Drive (starring Ryan Gosling)
From the very beginning of director Nicolas Winding Refn’s DRIVE, it’s clear that this isn’t going to be your typical action film. Whether it be the Euro-tech music from Desiree, College and Electric Youth or the 80’s-retro neon pink lettering, nothing about the filmmaking in DRIVE is familiar. As the film opens, we hear “the Driver”, played by Ryan Gosling (we never get his real name), explain via cell phone the rules of his involvement as the getaway driver to an unknown group of thieves. Then we cut to him sitting in a parked car, calmly waiting as the five-minute allotment slowly ticks away. The Driver doesn’t flinch, twitch or even speak. We don’t know what’s being stolen and the only sounds to be heard are the police scanner and the basketball game he’s listening to. But there’s so much tension built into this five minute sequence (and the subsequent getaway) that virtually every seat in the theater had handprints permanently ingrained in the armrests.
And yet the premise is one we’ve seen dozens of times over the past decade; a loner tough guy falls for a damsel in distress and a lot of bad guys suffer. The script doesn’t have anything that jumps out at you as being genius dialogue or fascinating plot twists. If anything, the brilliance of the script is in how much it didn’t say. We felt the intensity of the opening heist and getaway despite the fact there was no dialogue spoken between any of the characters. And we felt a true connection between Driver and Irene (Carey Mulligan) even though they didn’t really do much together and their dialogue was limited to the bare minimum. Through brilliant directing, we not only got established characters we truly cared about, we had extremely intense action sequences shot in a way that we’ve never seen before.
Refn won the Best Director award at the Cannes Film Festival this year and rightfully so. His work in DRIVE was so incredible in its simplicity and beauty that I couldn’t help but be in awe throughout the movie’s 100 minute runtime. I thought BRONSON was unique and VALHALLA RISING was intense, but Refn has taken everything he’s learned from his earlier films and put it into a simple “action” movie that turned out to be so much more.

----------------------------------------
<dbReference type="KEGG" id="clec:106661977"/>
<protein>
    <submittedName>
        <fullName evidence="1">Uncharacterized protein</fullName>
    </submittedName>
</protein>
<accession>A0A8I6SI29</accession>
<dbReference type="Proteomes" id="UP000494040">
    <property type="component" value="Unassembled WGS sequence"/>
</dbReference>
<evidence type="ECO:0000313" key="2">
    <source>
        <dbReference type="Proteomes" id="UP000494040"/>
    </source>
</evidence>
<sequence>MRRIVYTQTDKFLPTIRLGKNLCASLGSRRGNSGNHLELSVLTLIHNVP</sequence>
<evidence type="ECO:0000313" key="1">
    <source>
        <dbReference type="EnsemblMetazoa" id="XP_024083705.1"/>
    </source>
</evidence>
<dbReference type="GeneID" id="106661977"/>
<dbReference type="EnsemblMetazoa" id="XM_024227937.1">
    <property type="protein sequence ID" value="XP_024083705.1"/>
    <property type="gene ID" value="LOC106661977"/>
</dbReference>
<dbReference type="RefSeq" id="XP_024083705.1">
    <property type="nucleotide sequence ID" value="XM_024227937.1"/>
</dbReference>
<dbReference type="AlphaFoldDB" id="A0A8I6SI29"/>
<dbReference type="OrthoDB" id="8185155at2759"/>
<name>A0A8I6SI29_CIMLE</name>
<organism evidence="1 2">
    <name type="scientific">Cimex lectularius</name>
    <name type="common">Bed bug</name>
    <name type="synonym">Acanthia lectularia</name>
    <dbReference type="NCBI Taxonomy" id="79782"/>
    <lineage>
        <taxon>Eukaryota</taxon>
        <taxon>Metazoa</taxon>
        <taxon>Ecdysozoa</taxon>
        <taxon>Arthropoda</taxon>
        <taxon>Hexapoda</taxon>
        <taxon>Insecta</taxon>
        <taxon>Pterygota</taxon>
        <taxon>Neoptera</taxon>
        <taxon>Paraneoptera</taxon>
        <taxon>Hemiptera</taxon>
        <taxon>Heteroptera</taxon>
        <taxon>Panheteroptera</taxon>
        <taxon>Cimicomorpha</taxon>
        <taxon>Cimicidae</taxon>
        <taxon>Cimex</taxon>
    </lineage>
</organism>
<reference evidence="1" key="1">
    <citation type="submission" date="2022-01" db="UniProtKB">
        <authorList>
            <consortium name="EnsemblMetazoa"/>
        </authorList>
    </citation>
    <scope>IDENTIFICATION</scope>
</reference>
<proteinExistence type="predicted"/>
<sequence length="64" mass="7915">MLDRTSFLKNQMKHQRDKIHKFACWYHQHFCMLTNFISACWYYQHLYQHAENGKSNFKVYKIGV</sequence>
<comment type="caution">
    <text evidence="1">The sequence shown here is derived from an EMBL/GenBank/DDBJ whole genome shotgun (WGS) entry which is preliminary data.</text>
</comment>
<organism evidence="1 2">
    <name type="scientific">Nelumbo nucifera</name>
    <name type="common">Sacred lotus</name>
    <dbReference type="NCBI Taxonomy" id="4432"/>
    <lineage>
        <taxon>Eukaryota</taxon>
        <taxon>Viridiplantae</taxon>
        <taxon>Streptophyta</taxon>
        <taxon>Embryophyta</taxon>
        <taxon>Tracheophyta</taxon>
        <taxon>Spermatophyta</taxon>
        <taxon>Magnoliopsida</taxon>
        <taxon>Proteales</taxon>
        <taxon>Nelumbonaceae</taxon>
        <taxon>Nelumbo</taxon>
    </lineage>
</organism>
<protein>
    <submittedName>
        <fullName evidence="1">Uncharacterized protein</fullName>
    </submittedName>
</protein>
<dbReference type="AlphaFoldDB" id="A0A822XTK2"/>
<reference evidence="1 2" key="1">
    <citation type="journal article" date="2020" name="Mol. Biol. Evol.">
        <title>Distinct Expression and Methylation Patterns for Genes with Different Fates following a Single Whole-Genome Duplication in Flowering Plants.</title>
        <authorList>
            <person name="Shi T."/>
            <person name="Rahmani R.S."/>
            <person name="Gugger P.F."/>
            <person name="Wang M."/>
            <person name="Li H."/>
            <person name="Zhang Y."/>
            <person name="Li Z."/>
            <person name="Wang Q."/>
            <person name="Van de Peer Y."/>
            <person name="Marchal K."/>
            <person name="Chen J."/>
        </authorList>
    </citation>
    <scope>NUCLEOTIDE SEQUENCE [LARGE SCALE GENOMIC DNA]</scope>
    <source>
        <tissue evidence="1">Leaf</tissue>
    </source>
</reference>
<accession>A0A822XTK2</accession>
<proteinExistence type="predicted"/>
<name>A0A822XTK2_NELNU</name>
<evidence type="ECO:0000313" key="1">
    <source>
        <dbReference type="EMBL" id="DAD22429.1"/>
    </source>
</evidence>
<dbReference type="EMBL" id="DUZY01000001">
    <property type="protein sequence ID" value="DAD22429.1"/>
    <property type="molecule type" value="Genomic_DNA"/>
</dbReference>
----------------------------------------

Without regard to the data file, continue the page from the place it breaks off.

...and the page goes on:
But great directing is nothing without great acting and he got the most out of Ryan Gosling, Carey Mulligan, Bryan Cranston and Albert Brooks. The actors have to convey emotions with facial expressions and strategic glances that would otherwise be expressed with dialogue or fast editing. This was most evident in the scenes between Gosling and Mulligan, where a glance across the hall or a simple holding of the hands managed to be more romantic and intimate than an entire Nicolas Sparks novel. And although there are too many excellent scenes to mention them all, the one that stood out the most was the elevator scene where one of the most romantic moments of the film came in the middle of one of the most intense.
Any movie that inspires me to download a Euro-techno-pop song has to be doing something right. But creative use of music was not the only thing going for DRIVE. Refn succeeded on every aspect of filmmaking and turned in one of the greatest directing efforts we’ve seen in recent memory. DRIVE has already received much deserved praise and hopefully will continue to do so as the awards season progresses.